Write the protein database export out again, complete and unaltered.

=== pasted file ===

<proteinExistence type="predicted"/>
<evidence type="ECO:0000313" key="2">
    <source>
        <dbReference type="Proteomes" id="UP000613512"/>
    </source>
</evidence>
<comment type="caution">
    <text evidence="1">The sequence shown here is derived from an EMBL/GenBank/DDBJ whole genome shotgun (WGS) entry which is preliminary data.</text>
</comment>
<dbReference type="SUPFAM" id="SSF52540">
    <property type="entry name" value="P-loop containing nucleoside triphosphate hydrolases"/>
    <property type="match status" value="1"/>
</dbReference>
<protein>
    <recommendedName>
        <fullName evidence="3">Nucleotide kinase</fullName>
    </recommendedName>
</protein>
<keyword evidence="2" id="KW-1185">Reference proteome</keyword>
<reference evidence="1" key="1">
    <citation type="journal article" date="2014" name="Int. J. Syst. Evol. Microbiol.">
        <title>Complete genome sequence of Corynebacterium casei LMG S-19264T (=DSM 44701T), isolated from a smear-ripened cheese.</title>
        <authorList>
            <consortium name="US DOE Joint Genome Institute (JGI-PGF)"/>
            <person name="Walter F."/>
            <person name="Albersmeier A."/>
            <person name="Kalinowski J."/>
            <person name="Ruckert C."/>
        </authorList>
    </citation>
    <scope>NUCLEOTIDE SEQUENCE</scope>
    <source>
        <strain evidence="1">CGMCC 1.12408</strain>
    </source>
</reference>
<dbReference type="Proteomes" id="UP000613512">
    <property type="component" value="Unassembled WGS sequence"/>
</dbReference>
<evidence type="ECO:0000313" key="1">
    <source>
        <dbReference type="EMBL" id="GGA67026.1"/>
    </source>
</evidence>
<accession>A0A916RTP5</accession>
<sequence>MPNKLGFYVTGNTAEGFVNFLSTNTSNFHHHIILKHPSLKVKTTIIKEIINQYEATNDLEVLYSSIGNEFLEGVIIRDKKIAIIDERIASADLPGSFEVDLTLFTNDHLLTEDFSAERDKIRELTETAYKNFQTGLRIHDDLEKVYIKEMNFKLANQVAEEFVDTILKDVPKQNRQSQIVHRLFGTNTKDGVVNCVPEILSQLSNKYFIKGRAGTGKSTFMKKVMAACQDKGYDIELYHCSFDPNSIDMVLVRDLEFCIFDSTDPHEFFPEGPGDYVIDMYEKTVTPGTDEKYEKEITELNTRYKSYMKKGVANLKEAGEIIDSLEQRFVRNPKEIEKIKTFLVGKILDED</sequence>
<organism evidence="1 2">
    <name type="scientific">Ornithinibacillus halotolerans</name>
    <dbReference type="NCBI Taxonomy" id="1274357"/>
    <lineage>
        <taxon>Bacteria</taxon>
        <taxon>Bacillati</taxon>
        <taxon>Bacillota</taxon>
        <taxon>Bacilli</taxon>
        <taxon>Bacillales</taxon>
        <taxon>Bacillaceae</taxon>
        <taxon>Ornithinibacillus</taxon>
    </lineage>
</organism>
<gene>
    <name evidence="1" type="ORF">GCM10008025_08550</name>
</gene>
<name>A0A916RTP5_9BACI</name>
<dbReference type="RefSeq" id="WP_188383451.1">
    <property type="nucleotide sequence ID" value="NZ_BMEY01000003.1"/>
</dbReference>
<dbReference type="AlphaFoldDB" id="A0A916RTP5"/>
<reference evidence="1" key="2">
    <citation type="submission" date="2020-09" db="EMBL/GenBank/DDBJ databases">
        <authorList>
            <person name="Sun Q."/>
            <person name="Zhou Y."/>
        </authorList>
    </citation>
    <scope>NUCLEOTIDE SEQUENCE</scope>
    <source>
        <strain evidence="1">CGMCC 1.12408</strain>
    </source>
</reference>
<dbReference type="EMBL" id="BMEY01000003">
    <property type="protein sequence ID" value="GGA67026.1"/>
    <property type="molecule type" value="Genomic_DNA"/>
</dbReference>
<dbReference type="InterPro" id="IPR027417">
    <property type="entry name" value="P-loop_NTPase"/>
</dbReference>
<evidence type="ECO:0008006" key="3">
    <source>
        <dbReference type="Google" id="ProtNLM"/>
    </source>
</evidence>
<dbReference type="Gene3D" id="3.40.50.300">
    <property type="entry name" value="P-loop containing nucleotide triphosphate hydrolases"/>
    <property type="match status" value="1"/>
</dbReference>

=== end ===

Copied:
<proteinExistence type="predicted"/>
<evidence type="ECO:0000313" key="2">
    <source>
        <dbReference type="Proteomes" id="UP000613512"/>
    </source>
</evidence>
<comment type="caution">
    <text evidence="1">The sequence shown here is derived from an EMBL/GenBank/DDBJ whole genome shotgun (WGS) entry which is preliminary data.</text>
</comment>
<dbReference type="SUPFAM" id="SSF52540">
    <property type="entry name" value="P-loop containing nucleoside triphosphate hydrolases"/>
    <property type="match status" value="1"/>
</dbReference>
<protein>
    <recommendedName>
        <fullName evidence="3">Nucleotide kinase</fullName>
    </recommendedName>
</protein>
<keyword evidence="2" id="KW-1185">Reference proteome</keyword>
<reference evidence="1" key="1">
    <citation type="journal article" date="2014" name="Int. J. Syst. Evol. Microbiol.">
        <title>Complete genome sequence of Corynebacterium casei LMG S-19264T (=DSM 44701T), isolated from a smear-ripened cheese.</title>
        <authorList>
            <consortium name="US DOE Joint Genome Institute (JGI-PGF)"/>
            <person name="Walter F."/>
            <person name="Albersmeier A."/>
            <person name="Kalinowski J."/>
            <person name="Ruckert C."/>
        </authorList>
    </citation>
    <scope>NUCLEOTIDE SEQUENCE</scope>
    <source>
        <strain evidence="1">CGMCC 1.12408</strain>
    </source>
</reference>
<dbReference type="Proteomes" id="UP000613512">
    <property type="component" value="Unassembled WGS sequence"/>
</dbReference>
<evidence type="ECO:0000313" key="1">
    <source>
        <dbReference type="EMBL" id="GGA67026.1"/>
    </source>
</evidence>
<accession>A0A916RTP5</accession>
<sequence>MPNKLGFYVTGNTAEGFVNFLSTNTSNFHHHIILKHPSLKVKTTIIKEIINQYEATNDLEVLYSSIGNEFLEGVIIRDKKIAIIDERIASADLPGSFEVDLTLFTNDHLLTEDFSAERDKIRELTETAYKNFQTGLRIHDDLEKVYIKEMNFKLANQVAEEFVDTILKDVPKQNRQSQIVHRLFGTNTKDGVVNCVPEILSQLSNKYFIKGRAGTGKSTFMKKVMAACQDKGYDIELYHCSFDPNSIDMVLVRDLEFCIFDSTDPHEFFPEGPGDYVIDMYEKTVTPGTDEKYEKEITELNTRYKSYMKKGVANLKEAGEIIDSLEQRFVRNPKEIEKIKTFLVGKILDED</sequence>
<organism evidence="1 2">
    <name type="scientific">Ornithinibacillus halotolerans</name>
    <dbReference type="NCBI Taxonomy" id="1274357"/>
    <lineage>
        <taxon>Bacteria</taxon>
        <taxon>Bacillati</taxon>
        <taxon>Bacillota</taxon>
        <taxon>Bacilli</taxon>
        <taxon>Bacillales</taxon>
        <taxon>Bacillaceae</taxon>
        <taxon>Ornithinibacillus</taxon>
    </lineage>
</organism>
<gene>
    <name evidence="1" type="ORF">GCM10008025_08550</name>
</gene>
<name>A0A916RTP5_9BACI</name>
<dbReference type="RefSeq" id="WP_188383451.1">
    <property type="nucleotide sequence ID" value="NZ_BMEY01000003.1"/>
</dbReference>
<dbReference type="AlphaFoldDB" id="A0A916RTP5"/>
<reference evidence="1" key="2">
    <citation type="submission" date="2020-09" db="EMBL/GenBank/DDBJ databases">
        <authorList>
            <person name="Sun Q."/>
            <person name="Zhou Y."/>
        </authorList>
    </citation>
    <scope>NUCLEOTIDE SEQUENCE</scope>
    <source>
        <strain evidence="1">CGMCC 1.12408</strain>
    </source>
</reference>
<dbReference type="EMBL" id="BMEY01000003">
    <property type="protein sequence ID" value="GGA67026.1"/>
    <property type="molecule type" value="Genomic_DNA"/>
</dbReference>
<dbReference type="InterPro" id="IPR027417">
    <property type="entry name" value="P-loop_NTPase"/>
</dbReference>
<evidence type="ECO:0008006" key="3">
    <source>
        <dbReference type="Google" id="ProtNLM"/>
    </source>
</evidence>
<dbReference type="Gene3D" id="3.40.50.300">
    <property type="entry name" value="P-loop containing nucleotide triphosphate hydrolases"/>
    <property type="match status" value="1"/>
</dbReference>